Struggling with productivity?

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Today’s blog post is somewhat of a different one. You could perhaps argue that it is even non-technical but bear with me, there is a strong relationship to technical work on the topic of productivity.

One of the things we often read about in blog posts, see in YouTube videos or any other form of social media when it comes to being a technology professional, is the importance of taking regular breaks. Even outside the realm of technology, the ergonomists constantly tell us about the mental and physical health benefits of taking regular breaks.

And (perhaps like you) I have always managed to convince myself that I was indeed taking regular breaks from my work, but in reality that was not happening. When you spend all day in front of a computer, the definition of taking a break becomes very loose. Rather than stepping away from the desk and taking a genuine break, over the years my definition of taking a break has been to grab a quick cup of coffee, or move from one (technically-focussed) tab on my browser to another tab on my browser showing the weather, the news, or some piece of nonsensical attention grabbing piece that is so easy to find on the Internet.

But with the recent travel restrictions in place due to the COVID-19 pandemic, I decided it would be a good time to get a dog. As a child, our family always had pets, either cats or dogs, and I was keen to revisit that – not just for myself but also for the benefit of my children. I have always thought it important for children to learn how to look after a pet because it teaches them to be more selfless, ie, that sometimes the needs of others take precedence.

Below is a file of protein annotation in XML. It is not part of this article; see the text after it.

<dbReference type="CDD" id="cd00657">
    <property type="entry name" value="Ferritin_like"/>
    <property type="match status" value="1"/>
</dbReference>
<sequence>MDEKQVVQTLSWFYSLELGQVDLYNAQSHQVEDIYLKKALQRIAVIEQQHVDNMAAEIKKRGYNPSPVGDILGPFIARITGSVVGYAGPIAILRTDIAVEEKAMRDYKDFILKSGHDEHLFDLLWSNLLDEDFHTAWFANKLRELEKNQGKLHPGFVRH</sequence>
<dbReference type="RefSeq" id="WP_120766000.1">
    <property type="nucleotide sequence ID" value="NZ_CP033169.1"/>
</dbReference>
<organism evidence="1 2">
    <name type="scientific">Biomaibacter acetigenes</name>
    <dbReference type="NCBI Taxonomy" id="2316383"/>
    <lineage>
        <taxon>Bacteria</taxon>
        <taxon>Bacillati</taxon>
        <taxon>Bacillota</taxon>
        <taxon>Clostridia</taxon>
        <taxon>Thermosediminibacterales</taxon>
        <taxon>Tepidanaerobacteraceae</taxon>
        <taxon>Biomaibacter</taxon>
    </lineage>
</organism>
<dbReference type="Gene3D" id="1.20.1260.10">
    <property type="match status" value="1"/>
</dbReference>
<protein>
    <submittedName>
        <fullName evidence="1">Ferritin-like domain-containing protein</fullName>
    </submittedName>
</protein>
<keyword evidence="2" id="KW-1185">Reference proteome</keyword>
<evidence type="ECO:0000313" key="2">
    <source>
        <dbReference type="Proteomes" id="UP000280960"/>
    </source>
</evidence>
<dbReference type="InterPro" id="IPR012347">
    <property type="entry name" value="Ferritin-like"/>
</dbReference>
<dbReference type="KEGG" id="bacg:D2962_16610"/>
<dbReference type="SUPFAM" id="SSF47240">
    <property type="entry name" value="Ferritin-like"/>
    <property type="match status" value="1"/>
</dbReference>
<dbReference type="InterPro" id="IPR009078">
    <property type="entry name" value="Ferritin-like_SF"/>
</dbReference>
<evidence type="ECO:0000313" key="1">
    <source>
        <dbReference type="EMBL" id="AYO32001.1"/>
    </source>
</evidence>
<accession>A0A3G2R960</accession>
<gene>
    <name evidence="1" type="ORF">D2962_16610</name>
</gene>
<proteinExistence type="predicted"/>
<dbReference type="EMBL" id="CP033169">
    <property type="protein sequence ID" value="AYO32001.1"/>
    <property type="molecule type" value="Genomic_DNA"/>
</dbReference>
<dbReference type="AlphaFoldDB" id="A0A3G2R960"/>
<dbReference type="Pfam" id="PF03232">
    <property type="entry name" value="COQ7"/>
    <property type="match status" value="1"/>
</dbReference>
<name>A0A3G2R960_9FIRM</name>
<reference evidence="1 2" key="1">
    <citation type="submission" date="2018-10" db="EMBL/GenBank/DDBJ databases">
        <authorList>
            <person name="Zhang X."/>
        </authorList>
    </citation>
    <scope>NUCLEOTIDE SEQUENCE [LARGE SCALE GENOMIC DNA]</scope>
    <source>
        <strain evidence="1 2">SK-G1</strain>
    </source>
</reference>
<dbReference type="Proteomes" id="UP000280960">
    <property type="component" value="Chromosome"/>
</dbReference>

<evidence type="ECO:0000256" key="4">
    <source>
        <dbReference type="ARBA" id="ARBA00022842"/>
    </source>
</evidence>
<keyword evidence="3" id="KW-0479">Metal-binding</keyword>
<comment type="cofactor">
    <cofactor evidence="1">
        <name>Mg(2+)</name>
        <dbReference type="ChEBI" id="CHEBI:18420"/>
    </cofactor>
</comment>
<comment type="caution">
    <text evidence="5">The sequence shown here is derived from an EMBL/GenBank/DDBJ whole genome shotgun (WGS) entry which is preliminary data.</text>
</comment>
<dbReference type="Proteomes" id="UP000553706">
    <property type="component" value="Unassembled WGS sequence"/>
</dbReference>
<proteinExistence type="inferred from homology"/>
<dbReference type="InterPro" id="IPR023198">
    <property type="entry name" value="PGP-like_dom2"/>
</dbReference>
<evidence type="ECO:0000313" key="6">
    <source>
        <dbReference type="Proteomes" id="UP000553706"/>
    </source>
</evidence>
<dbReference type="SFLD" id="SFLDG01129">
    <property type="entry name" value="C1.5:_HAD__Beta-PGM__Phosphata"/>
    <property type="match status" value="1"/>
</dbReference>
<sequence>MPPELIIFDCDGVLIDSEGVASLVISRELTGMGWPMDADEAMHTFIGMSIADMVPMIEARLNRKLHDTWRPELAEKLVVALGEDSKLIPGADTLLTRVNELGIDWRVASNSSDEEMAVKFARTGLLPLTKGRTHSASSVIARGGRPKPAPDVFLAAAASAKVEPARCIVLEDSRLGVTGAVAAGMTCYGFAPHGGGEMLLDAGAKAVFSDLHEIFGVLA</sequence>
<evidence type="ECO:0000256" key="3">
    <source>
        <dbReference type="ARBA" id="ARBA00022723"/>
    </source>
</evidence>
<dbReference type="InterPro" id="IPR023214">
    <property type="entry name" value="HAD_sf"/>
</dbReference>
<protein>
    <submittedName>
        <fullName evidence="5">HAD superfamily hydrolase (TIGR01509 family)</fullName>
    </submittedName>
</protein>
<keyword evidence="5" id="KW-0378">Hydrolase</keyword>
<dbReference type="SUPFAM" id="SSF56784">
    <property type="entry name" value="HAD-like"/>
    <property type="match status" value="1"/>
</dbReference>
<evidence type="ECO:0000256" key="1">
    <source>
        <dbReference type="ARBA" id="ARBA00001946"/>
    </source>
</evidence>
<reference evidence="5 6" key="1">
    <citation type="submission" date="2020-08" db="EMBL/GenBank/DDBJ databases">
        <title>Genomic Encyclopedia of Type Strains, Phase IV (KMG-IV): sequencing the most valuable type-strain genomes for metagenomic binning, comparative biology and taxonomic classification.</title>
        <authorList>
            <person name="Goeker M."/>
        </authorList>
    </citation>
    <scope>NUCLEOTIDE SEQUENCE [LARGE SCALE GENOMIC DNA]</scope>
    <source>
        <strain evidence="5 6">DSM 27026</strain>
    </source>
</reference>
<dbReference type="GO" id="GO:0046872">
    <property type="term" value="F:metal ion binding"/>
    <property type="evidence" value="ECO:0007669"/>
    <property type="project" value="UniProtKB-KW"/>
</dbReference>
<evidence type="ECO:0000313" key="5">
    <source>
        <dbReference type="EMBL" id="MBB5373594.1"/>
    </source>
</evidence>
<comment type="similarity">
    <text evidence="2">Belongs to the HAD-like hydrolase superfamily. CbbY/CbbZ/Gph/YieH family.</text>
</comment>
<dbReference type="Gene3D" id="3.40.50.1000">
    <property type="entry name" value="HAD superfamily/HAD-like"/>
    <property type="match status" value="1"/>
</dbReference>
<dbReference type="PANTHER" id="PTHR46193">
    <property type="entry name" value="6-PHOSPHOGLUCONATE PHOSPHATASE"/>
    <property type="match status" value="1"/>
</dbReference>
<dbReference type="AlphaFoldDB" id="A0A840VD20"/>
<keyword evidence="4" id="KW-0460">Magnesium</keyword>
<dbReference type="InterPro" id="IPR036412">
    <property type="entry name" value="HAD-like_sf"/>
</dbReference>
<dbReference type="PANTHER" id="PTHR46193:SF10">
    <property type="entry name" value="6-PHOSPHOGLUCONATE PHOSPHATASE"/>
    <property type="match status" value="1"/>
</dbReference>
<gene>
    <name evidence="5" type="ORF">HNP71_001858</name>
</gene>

So I have fostered a greyhound and now my regular breaks actually have to be a genuine break from the computer. It might be just patting the dog, feeding the dog, and every morning and evening the dog gets a walk around the park outside my house. And I’ve made a profound discovery. Unlike my previous definition of “taking a break”, these genuine physical detachments from the computer desk has really transformed my productivity. Mentally I am much more refreshed for longer periods during the day, and I find tackling tougher challenges, such as complicated AskTom questions, to be much more manageable.

Hence my advice is – if you are a computer professional and you are currently housebound due to the COVID-19 pandemic, I can highly recommend considering getting a housemate in the form of a four-legged friend. You may think it would be a disruption to your working life, but in my case (and I think in many people’s cases) it will actually improve your working day.

Please don’t misinterpret this advice. I know that travel restrictions will slowly relax over time and I will probably be travelling again. Do not forget the mantra we were always taught as children when we pestered our parents for a pet: “A pet is forever!” I am already putting into place a support network of friends and family to make sure that my dog will always have a happy environment, even when my travel commitments resume at an unknown time in future

Thus, the more legs in your working household, the more productive you may be! And this … is Bailey Smile

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2 comments

  1. I agree Connor, it really helps productivity to take a real, honest break – and a pet is one way to help that happen. But as you point out, if you get a pet you need to think about the whole deal and how you look after it for all it’s life.

    We got a foster cat in January. You don’t take cats for a walk (well, not most cats!) but I go and spend time with the cat every day – initially to help her settle and now just because, well, it’s a cat and I like cats. I’m doing a contract at the moment and I could spend all day at the screen (part of me wants to, it’s for the health service) but I have breaks, real breaks. A couple of times a day I go get a cup of tea or coffee and go find the cat. She does not like tea or coffee. But she likes to be given a bit of fuss or played with for 20 mins.

    And it gives me space to rest the brain, focus beyond a screen, move my limbs and back. And then I’m good to go back to the computer again.

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